Horses are a herd animal and their bodies are designed to be on the move. I try to keep my horses on turnout as much as I possibly can. It’s the best thing for them because they don’t develop bad habits and they’re just happier in general.
The more you put a horse in a confined area and don’t give him the opportunity to socialize with other horses and interact with them like he normally would in a herd environment, the horse has to find a way to deal with that stress. A lot of horses deal with that stress by developing stall vices – weaving, cribbing, stall walking, pawing, etc. – to stimulate their brain.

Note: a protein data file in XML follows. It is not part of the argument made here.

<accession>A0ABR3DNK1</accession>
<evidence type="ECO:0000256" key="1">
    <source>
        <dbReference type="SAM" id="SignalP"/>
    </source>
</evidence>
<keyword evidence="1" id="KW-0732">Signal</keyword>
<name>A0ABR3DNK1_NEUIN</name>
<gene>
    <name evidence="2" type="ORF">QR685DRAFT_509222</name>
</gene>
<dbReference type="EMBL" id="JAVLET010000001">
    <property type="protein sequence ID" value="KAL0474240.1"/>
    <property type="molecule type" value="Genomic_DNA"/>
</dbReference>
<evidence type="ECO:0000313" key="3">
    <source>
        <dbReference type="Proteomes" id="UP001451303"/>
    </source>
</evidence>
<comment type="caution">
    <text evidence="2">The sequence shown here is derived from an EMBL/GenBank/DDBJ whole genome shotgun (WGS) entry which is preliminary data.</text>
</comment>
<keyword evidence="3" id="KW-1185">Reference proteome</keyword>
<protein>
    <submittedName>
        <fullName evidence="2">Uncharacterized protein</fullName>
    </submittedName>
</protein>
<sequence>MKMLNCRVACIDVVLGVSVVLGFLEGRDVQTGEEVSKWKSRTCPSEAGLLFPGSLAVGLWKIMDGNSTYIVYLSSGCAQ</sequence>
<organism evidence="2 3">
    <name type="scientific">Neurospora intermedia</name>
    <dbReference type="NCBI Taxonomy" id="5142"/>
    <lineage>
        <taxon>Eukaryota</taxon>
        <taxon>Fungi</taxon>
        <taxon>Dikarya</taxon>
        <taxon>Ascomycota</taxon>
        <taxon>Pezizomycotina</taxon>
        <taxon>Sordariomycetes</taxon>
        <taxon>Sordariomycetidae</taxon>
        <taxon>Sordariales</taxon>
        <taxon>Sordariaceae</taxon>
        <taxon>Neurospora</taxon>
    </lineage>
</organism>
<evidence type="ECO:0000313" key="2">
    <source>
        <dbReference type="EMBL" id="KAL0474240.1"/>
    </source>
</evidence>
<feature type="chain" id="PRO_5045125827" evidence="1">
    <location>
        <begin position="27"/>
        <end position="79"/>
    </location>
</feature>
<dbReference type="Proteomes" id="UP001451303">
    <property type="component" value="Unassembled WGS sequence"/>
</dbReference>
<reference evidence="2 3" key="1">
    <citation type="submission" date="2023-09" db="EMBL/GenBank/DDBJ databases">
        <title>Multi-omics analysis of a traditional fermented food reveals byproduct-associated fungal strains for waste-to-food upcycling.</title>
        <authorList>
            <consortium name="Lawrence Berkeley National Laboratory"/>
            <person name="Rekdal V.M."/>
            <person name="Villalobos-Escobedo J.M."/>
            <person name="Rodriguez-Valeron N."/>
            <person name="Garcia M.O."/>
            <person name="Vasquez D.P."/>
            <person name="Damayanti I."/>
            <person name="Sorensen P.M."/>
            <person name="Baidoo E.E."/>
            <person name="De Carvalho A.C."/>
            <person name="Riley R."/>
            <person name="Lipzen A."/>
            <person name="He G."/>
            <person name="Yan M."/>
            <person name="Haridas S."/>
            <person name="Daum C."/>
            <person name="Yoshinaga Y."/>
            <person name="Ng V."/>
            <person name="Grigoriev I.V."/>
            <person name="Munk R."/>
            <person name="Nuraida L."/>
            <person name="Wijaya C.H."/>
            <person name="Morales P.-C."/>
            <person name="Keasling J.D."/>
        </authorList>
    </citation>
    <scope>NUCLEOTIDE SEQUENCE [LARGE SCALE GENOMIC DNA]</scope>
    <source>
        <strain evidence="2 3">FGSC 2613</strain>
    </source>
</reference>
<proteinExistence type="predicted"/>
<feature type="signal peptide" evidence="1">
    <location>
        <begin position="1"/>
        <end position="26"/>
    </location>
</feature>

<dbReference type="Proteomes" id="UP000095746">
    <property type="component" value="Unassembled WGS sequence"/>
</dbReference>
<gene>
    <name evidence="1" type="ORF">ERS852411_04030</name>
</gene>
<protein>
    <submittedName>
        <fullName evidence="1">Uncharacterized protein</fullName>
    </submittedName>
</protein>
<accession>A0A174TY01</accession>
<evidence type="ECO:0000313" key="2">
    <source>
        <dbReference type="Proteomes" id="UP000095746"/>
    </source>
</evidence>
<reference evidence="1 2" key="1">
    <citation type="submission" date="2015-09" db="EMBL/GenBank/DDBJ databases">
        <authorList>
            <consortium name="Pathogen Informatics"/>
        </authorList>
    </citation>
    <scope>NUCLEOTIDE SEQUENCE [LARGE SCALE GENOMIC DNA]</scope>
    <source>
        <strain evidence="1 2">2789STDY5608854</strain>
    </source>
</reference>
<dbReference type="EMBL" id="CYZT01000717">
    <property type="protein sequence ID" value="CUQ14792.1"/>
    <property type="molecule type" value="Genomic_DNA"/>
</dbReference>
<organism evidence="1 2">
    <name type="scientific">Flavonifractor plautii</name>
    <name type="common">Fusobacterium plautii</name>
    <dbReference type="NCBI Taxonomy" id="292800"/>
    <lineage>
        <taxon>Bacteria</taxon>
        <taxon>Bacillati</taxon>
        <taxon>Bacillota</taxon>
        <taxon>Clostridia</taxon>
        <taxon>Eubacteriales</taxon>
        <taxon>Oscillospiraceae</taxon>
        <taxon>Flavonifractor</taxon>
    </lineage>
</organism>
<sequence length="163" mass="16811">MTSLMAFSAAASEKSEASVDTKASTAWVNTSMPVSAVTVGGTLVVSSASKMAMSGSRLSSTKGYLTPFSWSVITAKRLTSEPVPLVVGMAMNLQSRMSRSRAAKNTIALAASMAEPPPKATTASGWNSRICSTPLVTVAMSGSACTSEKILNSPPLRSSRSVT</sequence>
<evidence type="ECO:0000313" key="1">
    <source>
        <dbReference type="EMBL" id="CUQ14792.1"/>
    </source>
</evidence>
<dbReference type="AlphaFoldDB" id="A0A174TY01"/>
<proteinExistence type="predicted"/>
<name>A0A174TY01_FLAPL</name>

In a perfect world, we would all have 40 acres for our horses to run across, but the world isn’t perfect. You may live in the city or be at a boarding facility where turnout isn’t an option. If that’s the case, try to have stalls that are open on at least two sides so that horses can see and touch each other. You’ll find that open stalls will help to keep the horses content and their anxiety and stress down because horses are a herd animal – they’re meant to be running around, interacting with one another. When we isolate them, we add stress to their lives. If they can see and touch each other while they’re stalled, it makes a big difference to them emotionally.